Low tide limits my choices. The smaller tidal rivers are too scratchy, if passable at all. I paddle away on the big river, rounding the first point and finding five swans up close. The large adult takes a position between me and his following. It is three cygnets, with just a touch of grey left in their feathers. The fourth is either a small adult or a whiter sibling.
I paddle across the channel to Pope's Flat, the spartina well above my head, my horizon the primordial proto-peat that centuries of growth has meshed into a deep brown soggy adobe. Two shorebirds with dark and light patterning flee without being identified. A lone cygnet rests on the shore. A great blue heron flies off a good 1/3 mile downstream.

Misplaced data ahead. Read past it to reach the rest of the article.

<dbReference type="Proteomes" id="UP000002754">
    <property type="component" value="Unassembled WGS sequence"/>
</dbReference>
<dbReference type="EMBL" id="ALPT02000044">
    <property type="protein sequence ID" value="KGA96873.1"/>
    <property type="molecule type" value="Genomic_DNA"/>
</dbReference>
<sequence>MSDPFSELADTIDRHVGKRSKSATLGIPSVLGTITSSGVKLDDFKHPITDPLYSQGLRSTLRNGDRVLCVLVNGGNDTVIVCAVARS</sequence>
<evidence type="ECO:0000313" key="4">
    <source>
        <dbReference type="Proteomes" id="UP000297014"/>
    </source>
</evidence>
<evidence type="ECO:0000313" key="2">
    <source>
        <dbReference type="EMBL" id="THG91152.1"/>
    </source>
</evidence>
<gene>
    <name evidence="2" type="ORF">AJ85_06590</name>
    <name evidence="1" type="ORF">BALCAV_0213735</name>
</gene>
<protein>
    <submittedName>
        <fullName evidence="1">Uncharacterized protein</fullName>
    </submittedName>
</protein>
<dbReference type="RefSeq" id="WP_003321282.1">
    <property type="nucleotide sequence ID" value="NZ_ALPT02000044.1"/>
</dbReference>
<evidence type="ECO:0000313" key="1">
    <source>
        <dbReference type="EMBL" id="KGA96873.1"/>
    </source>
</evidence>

Near the island next to the island next to Pope's Flat (which is an island) I find a bird killer hooked on an old rope snagged on a water logged and barnacle encrusted tree limb. I collect the specimen.
I continue down following the other town's shoreline eventually noting that theirs is mostly marinas and docks while ours is a sizable and often vibrant salt marsh. The point where river becomes sea is my turn around. The marsh still too shallow for passage, I return as I came except for using the more protected inner channel. I find a few common loons as I near the sea. One surfaces 20 yards away and takes its time eyeing me before diving.
I add a couple more herons and one mature bald eagle to the daily count.